While we still suffer from chronic water outages, the impact is less because most of the remaining residents are aware that our water was never potable and keep plenty of bottled water on hand.
The duration of the outages has been lessened because the court appointed receiver is making sure that contractors are being paid whereas the previous owner was reluctant to remedy the problems and when forced to make repairs, he simply switched contractors rather than pay for previous work. That being said, we still have a contaminated water supply.
Unfortunately, we still don't have a properly operating fire suppression system, but again, the receiver has an open dialogue with the Village and Fire Chief Gloeberger so that an alternative plan is in place whereas the previous owner obfuscated and debilitated any effort by authorities to make the community safe.
A lot of the abandoned homes are still sitting here despite the fact that it's illegal for them to remain so long. I am not sure why?
There is still the unresolved matter of lot rent rebates. When the previous owner sold us our homes, part of our lot rent was rebated to us to offset the cost of the new homes. Under the bankruptcy protection and now receivership, we are no longer receiving these. Coupled with the yearly increase in lot rent of $45.00 our lot rent went up by $270.00 overnight. Causing a real hardship for most of us.
For many of us, our housing costs here represent a significant portion of our net monthly incomes, so consequently utility shut offs and other hardships are pretty commonplace as people try to prioritize bills and keep a roof over their family's heads.
Many homeowners have walked away, many of those homes were sold out from under them because the previous owner was collecting the payments, but not paying the loan. Others were renters who were forced out.
So, a community that once had as many as 400 homes is now down to under 200. This makes it certain that lot fees will have to go up significantly just to make the property solvent if it is purchased by another operator. I don't think any of the remaining homeowners here could bear anymore increases and the bulk of us would have to leave.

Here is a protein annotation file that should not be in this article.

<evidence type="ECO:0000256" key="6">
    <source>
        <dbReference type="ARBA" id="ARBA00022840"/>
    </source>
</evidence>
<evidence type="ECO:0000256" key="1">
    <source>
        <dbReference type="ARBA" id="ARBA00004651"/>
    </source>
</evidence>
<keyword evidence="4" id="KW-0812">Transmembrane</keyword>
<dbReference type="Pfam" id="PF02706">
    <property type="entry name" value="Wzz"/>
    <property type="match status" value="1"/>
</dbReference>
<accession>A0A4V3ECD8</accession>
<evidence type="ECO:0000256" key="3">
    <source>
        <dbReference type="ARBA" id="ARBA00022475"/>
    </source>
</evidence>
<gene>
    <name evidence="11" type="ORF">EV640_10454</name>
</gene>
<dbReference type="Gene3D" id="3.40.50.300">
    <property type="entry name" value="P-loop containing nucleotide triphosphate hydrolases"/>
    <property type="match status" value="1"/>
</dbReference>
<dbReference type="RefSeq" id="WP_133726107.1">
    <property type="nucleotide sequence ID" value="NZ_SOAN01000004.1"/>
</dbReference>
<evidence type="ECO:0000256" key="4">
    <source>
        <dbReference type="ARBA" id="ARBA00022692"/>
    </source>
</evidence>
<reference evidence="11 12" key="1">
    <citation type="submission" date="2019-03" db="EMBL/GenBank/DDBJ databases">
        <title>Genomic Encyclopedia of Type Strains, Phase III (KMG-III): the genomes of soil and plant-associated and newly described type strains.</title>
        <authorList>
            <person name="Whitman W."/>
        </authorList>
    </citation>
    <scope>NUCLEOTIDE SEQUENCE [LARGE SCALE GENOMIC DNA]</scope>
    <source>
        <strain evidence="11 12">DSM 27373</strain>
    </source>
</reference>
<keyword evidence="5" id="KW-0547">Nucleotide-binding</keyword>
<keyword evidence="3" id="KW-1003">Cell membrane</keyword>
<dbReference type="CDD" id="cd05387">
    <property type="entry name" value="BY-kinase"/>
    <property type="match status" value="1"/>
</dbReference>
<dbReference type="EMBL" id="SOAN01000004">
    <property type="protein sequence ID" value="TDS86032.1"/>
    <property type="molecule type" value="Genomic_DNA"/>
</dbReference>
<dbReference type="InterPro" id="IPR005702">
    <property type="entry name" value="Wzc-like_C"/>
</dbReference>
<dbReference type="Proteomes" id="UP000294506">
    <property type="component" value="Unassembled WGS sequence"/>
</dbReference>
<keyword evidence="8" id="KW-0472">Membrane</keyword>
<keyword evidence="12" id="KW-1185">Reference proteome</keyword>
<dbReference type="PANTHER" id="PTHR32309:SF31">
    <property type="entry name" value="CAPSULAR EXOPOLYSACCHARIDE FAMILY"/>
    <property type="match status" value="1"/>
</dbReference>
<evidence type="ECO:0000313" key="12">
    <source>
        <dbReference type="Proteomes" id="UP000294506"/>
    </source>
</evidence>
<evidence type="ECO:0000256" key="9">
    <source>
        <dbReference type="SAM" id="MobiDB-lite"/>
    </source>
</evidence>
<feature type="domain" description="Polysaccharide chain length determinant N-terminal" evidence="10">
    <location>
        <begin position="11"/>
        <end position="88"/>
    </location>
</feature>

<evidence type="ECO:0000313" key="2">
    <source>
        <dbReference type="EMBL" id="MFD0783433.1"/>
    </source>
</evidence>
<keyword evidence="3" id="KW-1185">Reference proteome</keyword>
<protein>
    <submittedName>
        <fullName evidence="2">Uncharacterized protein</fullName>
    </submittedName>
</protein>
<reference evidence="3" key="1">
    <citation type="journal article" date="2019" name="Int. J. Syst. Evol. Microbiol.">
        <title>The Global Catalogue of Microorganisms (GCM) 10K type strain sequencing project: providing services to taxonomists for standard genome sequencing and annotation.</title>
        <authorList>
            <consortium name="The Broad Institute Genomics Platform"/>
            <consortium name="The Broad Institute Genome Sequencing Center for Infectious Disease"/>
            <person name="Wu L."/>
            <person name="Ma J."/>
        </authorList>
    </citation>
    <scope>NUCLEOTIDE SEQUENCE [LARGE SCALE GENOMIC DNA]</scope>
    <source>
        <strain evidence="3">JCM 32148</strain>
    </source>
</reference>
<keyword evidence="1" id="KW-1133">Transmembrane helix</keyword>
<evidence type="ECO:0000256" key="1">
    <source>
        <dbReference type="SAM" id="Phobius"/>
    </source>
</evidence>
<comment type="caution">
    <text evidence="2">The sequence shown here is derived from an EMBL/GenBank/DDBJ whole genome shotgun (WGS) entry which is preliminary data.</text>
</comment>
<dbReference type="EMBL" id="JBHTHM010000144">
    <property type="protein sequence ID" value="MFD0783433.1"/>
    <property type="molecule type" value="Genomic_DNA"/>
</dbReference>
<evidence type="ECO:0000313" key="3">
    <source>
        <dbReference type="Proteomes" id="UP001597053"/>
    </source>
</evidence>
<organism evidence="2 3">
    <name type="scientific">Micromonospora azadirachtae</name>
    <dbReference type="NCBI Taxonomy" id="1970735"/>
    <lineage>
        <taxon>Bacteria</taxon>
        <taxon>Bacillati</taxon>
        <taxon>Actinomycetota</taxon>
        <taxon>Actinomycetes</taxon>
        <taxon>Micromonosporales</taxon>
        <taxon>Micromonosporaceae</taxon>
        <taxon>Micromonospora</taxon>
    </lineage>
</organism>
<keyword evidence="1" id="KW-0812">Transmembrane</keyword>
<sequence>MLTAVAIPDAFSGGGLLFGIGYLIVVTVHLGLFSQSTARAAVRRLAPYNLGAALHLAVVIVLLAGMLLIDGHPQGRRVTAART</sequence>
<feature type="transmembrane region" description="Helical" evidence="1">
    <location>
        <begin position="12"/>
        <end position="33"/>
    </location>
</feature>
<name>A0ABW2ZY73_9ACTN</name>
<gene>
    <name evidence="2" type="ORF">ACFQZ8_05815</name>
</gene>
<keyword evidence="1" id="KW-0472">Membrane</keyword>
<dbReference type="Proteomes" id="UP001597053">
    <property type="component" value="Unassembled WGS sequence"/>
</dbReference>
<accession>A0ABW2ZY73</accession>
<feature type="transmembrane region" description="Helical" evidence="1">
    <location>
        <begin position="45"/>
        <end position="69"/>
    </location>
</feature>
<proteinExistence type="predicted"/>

On the brighter side, the residents association began working with the Housing Opportunity Development Corporation and Willow Creek Church who are attempting to purchase a portion of the land for a new facility while helping the residents finance and repair the remaining land to preserve the homes that are here now.
Naturally, the previous owner is trying to drag out the foreclosure process making an already difficult situation just that much more burdensome for the residents that he had been terrorizing for years. However, if all goes well, it will mean that nearly two hundred families will have an opportunity to remain in the community.
If for some reason we cannot accomplish this, Glenview will lose two hundred workers, students, and active participants in the community. And considering the outpouring of support and encouragement we have received from the residents of Glenview, I don't think they would like to see us forced out.
It is heartwarming to see that the people of Glenview have come to help us. People have offered donations, legal help, and numerous other forms of assistance. Had it not been for them, we all would have been gone already. I would just say that it's not over yet.
Any help that your readers could offer would be greatly welcomed and appreciated. Everything and anything helps and we are very grateful for everything we get.
Sunset Village Resident
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